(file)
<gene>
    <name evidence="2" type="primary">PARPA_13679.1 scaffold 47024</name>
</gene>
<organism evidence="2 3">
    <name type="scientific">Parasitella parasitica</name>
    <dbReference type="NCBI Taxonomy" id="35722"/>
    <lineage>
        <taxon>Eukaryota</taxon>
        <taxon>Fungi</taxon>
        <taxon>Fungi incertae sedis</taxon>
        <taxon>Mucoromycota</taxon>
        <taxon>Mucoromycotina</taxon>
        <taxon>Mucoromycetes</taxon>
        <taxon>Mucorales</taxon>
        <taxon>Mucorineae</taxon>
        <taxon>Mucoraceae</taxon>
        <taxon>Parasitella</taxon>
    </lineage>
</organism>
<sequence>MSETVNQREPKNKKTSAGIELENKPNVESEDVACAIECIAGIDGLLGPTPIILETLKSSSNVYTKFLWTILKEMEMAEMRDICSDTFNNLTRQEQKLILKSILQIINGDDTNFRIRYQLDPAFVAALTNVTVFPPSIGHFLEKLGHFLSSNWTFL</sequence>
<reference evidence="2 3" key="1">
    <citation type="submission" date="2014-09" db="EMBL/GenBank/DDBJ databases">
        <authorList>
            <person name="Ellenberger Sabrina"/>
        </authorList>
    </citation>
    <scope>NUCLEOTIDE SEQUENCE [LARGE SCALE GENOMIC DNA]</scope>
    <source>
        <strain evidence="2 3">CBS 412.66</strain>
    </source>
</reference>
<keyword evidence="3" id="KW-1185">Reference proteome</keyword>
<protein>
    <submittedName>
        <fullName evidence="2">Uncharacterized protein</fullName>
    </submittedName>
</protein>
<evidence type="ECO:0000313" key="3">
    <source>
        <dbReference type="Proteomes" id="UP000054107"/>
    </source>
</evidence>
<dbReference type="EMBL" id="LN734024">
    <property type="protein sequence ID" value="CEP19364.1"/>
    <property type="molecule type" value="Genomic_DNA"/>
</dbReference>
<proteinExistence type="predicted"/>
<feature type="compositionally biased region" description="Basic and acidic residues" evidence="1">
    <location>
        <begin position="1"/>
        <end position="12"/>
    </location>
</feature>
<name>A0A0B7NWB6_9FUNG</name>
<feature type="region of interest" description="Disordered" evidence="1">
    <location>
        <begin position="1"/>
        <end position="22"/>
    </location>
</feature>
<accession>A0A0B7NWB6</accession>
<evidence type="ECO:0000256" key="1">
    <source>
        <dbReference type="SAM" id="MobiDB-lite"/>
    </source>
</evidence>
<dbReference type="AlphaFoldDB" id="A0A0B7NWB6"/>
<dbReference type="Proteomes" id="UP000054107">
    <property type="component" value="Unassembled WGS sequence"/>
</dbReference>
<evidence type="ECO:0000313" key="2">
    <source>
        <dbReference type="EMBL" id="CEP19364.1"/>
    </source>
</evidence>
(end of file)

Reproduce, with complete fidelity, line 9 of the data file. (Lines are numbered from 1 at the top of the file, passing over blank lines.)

        <taxon>Fungi</taxon>